Porcelli: The Other Side of Education (2/2)
CTE Shop Class: NOW – IT’S HIGH-TECH
Consider all career options
By Mike Porcelli
To the question: “What do you want to be when you grow up?” – consider this: it is always best to weigh every option available in terms of your own personal characteristics. Do not just rely on advice from the “experts,” who don’t really understand you.
The “college is the best path for everyone” concept, created and perpetuated by school counselors and administrators, who were themselves indoctrinated by their own college experiences, is based on several myths that have led generations of students into costly college programs that did not work to develop their maximum potential – leaving them in debt, without valuable job skills.
These education professionals generally have little or no experience with the abilities and earning capabilities of skilled trade workers. For the most part, they themselves have no trade skills and have little appreciation for those who possess them. If their career views are so essentially biased, how can they then give effective career advice?
The primary myth about college grads earning more than those without degrees is based on the classic faulty method of comparing apples and oranges. It compares “average” earnings of various careers, but that technique yields a highly inaccurate picture of occupational salary differentials.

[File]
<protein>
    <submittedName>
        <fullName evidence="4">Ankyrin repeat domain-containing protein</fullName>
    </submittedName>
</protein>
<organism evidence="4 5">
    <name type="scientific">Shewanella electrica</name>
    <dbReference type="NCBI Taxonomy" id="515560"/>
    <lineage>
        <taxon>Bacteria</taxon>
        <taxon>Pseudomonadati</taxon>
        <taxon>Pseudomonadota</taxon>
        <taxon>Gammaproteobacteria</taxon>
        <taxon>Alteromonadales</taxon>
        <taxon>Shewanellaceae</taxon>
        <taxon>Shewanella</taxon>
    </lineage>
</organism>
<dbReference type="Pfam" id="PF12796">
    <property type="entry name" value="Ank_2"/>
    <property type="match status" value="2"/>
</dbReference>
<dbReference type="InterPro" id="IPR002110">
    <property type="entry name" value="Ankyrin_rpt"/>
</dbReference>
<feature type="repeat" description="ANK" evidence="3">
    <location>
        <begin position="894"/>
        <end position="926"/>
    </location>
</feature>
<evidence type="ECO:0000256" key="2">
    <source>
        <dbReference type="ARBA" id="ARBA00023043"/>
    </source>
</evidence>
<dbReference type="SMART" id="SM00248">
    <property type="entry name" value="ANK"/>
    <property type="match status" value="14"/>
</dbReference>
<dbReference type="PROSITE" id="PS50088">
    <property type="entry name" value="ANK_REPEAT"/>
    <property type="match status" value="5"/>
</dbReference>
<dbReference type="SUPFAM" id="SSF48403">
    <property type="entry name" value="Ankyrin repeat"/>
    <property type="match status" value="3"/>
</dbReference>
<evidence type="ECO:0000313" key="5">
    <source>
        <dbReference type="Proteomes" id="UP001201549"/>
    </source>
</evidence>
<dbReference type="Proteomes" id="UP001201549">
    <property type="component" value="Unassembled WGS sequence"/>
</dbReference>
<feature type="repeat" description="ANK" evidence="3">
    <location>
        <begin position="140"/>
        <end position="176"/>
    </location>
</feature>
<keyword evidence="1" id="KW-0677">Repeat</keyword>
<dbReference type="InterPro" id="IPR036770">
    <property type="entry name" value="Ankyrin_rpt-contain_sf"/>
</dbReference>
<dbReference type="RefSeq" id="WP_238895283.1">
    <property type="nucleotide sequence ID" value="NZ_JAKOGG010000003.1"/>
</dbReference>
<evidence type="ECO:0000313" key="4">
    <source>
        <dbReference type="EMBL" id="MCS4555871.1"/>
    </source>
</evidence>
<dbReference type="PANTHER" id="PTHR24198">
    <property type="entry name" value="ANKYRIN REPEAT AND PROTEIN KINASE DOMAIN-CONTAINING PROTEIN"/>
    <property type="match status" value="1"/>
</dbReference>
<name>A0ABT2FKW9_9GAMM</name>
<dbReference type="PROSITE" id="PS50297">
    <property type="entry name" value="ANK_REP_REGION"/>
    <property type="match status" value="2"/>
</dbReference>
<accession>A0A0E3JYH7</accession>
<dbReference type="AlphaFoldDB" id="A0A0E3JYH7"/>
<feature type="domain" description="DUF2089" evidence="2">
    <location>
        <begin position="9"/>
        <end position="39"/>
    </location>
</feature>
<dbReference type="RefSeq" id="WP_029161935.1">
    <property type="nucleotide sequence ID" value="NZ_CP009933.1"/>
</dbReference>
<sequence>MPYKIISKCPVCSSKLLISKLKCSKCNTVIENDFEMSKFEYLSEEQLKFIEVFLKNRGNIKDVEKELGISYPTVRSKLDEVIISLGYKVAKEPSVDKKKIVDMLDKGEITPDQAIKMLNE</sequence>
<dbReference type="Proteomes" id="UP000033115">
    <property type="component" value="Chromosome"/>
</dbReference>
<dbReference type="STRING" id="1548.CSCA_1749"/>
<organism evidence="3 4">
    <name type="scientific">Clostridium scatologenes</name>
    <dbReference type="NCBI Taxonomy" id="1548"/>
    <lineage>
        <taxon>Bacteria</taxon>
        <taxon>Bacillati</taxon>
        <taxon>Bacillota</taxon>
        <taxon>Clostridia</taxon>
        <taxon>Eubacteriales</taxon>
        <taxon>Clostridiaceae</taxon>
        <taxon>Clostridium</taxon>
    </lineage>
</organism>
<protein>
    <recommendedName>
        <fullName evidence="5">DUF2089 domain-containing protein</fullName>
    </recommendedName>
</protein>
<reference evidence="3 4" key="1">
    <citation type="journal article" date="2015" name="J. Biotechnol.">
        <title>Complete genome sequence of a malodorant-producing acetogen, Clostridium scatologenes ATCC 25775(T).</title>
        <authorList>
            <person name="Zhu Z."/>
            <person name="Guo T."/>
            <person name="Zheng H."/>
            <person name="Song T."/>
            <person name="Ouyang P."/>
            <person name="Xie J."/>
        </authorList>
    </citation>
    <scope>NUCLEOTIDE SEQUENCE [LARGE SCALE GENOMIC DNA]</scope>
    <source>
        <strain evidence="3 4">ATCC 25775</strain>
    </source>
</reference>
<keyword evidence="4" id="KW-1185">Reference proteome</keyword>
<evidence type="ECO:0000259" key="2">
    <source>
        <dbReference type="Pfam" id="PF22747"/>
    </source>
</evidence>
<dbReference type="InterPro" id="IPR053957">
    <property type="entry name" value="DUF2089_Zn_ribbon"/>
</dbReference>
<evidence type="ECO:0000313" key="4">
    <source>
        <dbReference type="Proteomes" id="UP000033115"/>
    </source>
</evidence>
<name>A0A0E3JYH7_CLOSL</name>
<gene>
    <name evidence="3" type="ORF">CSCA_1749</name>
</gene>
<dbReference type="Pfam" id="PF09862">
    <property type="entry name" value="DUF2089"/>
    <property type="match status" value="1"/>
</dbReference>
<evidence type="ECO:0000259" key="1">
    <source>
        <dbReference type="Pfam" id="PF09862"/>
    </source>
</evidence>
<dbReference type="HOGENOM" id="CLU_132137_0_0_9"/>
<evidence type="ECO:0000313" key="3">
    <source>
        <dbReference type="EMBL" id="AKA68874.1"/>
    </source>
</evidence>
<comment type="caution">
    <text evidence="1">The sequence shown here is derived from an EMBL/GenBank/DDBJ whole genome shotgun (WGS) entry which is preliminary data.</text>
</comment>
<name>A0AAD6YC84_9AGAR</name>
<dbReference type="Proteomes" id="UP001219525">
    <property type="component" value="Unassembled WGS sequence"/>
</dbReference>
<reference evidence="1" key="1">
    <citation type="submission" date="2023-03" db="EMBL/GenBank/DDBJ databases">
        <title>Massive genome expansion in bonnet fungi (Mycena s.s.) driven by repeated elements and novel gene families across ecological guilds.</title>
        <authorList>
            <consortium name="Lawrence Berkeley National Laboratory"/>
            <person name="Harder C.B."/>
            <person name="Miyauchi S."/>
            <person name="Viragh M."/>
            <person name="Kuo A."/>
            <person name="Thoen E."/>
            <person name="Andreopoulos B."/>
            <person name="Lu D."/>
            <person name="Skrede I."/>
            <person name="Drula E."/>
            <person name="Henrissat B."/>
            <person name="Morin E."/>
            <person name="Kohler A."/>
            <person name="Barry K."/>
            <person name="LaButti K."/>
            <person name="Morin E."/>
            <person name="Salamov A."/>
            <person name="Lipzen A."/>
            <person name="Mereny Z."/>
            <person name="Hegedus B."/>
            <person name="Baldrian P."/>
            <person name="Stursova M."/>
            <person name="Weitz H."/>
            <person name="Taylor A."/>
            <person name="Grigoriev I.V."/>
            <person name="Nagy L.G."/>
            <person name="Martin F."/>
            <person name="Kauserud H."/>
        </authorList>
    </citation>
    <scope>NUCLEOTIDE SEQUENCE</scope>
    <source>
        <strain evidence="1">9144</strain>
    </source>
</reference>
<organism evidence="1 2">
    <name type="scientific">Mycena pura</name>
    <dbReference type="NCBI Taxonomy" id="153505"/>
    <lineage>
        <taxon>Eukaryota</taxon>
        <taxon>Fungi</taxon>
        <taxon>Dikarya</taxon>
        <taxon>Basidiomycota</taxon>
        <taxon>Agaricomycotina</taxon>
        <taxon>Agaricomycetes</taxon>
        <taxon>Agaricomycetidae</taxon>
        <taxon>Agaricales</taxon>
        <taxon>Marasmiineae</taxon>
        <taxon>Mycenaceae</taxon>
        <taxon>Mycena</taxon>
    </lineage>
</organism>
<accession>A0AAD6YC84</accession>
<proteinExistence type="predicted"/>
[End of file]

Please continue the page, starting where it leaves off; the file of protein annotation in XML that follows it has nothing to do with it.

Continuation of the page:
A more accurate evaluation of salary data would compare earnings of people with similar levels of training in various jobs. For example, the average worker with a masters degree will usually earn less than a highly skilled trade worker with a comparable, less costly, level of technical training.
Last week, we reported that the average skilled trade worker in New York City earns more than the average Ph.D professional. Additional research shows that, on an hourly basis, academics with Ph.D’s earn near the minimum wage, while the earnings of Ph.D’s in private industry are about equal to the salaries of similarly credentialed skilled trade workers. This will come as a big surprise to those who have been inculcated with the “college is the only path to career success” myth.
Accurate earnings potential research is essential. But remember, money is not the only factor to consider in career selection. Compatibility of abilities and interests with careers, must be the primary factors considered.
To better understand the intricacies of career selection, try Googling this: “trade-school-college-statistics.” The search will yield many informative sites. One of the most useful is: https://financesonline.com/trade-school-college-statistics/
Career counselors: Examine the information on this and similar sites, before giving advice to students.
Students: Do the same, as if your future success depends on it – it will!
Make informed career decisions!
Academic & Trade Education are Two Sides of a Coin. This column explores the impact of CTE programs on students, society, and the economy.
Mike Porcelli: life-long mechanic, adjunct professor, and host of Autolab Radio, is committed to restoring trade education in schools before it’s too late. https://www.linkedin.com/in/mike-porcelli-master-mechanic-allasecerts/